The Profitable Exit

Know When to Fold 'Em



Can you offer any guidance on when to close a profitable iron condor position? I'm getting familiar with when to get out when my short options are being threatened (i.e., are not very far out of the money), but I am less sure when to exit a winning trade.

I tend to be quick on the trigger when exiting a good position because I want to lock in my profit.  I think I'm losing out on valuable decay (Theta).

For example, I own an iron condor with the Oct 1000/1010 put spread and the 1180/1190
call spread. I've owned this position for 4 weeks, collecting a $3.20 credit. The current price (using midpoints) is 1.65. The current profit is roughly $1.55 (depending on the quality of the trade execution).

However, both the calls (6%) and puts (10%) remain far enough OTM to satisfy my comfort zone. How long should hold the position?


Let me begin by describing my philosophy of iron condor investing.

   1) How long you owned this position is not relevant
   2) The premium collected no longer matters 
   3) The current profit is not your primary consideration

Yes, I know that this thought process may seem absurd to most traders. I understand why you believe that the current profit is the crucial number in examining this position. However, when the current profit dictates your action, it often leads to to poor decision making. It is an important consideration, but other factors should be considered first.

Which factors are truly important when you own a specific iron condor? In your example, you can exit by paying the current premium (~$1.65). I urge you to think about these questions:

  • Are you comfortable owning this iron condor right now, at this price? 
  • Does the current risk and potential reward (going forward) fit within your comfort zone?
  • If you did not already own this iron condor position, would you consider opening a new trade at this price today?

If your answer to any of these questions is 'yes', then it is not an appropriate time to exit.

However, do consider position size.

  • Is the size of the position still appropriate, or would it be better to reduce the size?

Perhaps you do not want to own as many spreads as you did when initiating the trade. NOTE: You would not be closing part of the position only to lock in a profit. Part of the motivation would be to open a position that is currently the proper size because size Is a crucial part of careful risk management.

Go through these questions every day. At some point, you will no longer want to own the position. That is the time to exit. How strongly you feel about not wanting to hold the position dictates how aggressive to be when entering your order to exit. If very anxious to get out, you can afford to pay near the asking price. If less anxious, you can be more patient and bid a bit above the midpoint of the bid/ask spread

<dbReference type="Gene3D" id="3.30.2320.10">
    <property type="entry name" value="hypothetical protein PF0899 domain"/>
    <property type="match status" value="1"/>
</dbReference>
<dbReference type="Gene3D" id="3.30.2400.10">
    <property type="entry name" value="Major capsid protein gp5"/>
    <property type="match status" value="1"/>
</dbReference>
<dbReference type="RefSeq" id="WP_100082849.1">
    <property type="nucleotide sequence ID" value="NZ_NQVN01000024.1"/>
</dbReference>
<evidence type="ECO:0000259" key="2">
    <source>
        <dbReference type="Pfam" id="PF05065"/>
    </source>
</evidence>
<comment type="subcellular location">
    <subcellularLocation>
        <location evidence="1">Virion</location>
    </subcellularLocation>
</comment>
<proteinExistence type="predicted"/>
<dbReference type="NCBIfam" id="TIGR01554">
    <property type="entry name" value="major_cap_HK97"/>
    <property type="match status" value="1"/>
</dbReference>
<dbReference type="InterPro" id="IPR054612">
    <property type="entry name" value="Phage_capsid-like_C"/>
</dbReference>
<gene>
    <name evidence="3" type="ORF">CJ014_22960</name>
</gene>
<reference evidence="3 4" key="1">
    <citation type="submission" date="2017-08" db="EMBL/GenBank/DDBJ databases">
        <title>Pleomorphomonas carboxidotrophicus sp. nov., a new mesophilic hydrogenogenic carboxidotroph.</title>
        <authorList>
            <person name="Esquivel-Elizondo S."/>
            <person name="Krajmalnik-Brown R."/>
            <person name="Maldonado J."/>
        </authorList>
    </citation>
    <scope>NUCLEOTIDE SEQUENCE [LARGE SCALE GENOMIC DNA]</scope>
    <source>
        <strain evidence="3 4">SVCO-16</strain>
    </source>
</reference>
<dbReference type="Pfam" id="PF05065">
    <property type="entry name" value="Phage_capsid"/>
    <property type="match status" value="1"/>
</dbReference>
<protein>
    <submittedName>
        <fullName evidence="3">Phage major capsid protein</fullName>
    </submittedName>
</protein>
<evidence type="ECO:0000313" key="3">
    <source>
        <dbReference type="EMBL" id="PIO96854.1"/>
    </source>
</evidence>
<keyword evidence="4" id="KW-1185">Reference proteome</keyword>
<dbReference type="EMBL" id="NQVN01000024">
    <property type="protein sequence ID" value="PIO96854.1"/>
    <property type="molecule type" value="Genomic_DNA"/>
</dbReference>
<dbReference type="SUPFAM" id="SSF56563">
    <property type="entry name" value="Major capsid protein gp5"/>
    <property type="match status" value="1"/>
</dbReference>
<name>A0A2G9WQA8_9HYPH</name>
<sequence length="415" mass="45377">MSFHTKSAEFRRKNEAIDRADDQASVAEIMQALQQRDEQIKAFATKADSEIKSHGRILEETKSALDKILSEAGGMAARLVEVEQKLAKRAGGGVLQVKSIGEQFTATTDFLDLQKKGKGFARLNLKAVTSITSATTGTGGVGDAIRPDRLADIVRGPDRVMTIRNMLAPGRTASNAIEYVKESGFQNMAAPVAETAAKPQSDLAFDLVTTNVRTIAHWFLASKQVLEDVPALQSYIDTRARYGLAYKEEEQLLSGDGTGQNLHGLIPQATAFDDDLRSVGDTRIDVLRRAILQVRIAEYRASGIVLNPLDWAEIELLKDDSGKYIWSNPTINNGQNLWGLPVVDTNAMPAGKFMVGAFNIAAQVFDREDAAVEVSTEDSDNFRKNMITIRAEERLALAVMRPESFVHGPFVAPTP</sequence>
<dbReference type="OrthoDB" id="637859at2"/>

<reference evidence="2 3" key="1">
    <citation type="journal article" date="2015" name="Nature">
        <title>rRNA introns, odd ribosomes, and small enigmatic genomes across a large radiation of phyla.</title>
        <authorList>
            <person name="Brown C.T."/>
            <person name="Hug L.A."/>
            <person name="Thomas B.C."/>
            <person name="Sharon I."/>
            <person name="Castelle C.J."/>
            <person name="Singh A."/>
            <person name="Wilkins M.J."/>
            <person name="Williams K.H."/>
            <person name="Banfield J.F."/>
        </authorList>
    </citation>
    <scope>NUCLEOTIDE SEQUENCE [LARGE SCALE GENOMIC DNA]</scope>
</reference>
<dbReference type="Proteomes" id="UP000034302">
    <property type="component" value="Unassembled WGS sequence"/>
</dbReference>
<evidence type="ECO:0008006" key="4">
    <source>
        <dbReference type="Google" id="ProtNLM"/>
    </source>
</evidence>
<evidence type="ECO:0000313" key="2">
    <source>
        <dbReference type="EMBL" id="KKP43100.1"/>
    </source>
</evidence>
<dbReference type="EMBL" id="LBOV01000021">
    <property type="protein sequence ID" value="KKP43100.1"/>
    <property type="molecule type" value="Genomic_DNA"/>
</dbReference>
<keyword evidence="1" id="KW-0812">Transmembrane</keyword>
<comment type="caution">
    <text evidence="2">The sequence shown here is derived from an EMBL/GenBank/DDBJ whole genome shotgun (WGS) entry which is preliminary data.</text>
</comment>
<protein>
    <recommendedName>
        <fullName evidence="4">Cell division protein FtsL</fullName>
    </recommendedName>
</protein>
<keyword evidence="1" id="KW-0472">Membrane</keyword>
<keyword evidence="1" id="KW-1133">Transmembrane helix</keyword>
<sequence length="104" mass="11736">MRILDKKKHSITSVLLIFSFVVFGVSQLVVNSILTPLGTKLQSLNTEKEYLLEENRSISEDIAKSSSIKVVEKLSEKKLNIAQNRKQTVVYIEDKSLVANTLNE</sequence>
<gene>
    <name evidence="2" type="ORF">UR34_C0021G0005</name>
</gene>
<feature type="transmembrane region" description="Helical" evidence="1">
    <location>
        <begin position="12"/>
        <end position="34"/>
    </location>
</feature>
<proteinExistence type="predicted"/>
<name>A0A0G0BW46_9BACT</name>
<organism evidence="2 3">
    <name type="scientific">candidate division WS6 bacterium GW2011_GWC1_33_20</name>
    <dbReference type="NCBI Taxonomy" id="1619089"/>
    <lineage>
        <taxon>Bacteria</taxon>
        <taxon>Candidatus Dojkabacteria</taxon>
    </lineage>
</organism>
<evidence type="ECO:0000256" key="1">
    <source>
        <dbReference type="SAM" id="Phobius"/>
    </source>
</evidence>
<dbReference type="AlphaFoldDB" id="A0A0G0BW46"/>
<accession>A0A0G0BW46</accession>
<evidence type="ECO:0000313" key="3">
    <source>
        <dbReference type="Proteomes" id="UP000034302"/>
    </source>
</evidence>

There are several conditions that may make it desirable to exit:

  • Too little time remains before the options expire. Many traders are not comfortable owning positions with little time remaining because of the effects that negative gamma can have on their portfolio value. 
  • Too little premium remains. It does not pay to hold onto a 10-point iron condor (per your example) when the premium declines to a low level. I cannot define that level for you, but for your trading style, it may feel right to exit when the premium (for the whole iron condor) declines to $0.50 to $0.60.
  • You discovered another position that you prefer to own, and there is no room in your portfolio for both.

As the months pass, and you gain experience with this thought process, you develop a good sense of which profitable situations to hold, which to reduce size, and which to exit. When you have a trade plan, you have a big head start on solving this dilemma.


Sometimes iron condor trades work perfectly; the longer you hold, the more you earn. But that occurs ONLY under ideal conditions.
The only reason that you feel you are "missing valuable time decay" is because you have not owned iron condors during volatile markets -- and that is when it is difficult (risky) to collect that time decay.
It is important for you to recognize that "holding longer" will be a losing decision in many (but not all) instances.

Do you recall that during the most volatile periods during the 2008/2009 debacle, the markets were so volatile that they were averaging a 5% move every other day? Would you be comfortable with your options being 6% OTM when within the next two days they would likely be only 1% OTM. Would you feel that holding longer represented easy money?

When you hold, you earn more time decay -- but that comes with increased risk of loss. The early exit may feel wrong when the market does nothing. If you are willing to wager that the non-volatility will continue, then sure, you can hold longer. But additional profits are not guaranteed. If you seek the maximum profit from every trade, you will make extra money for awhile.  But at some point, you will discover the wisdom of not being greedy.

Back to the main problem:  For my comfort, $1.65 is too much to pay to get out of a good position. I'd want to pay a lot less that $1.65. I don't know how much less. It's a day to day, or week to week decision based on my comfort zone and market conditions.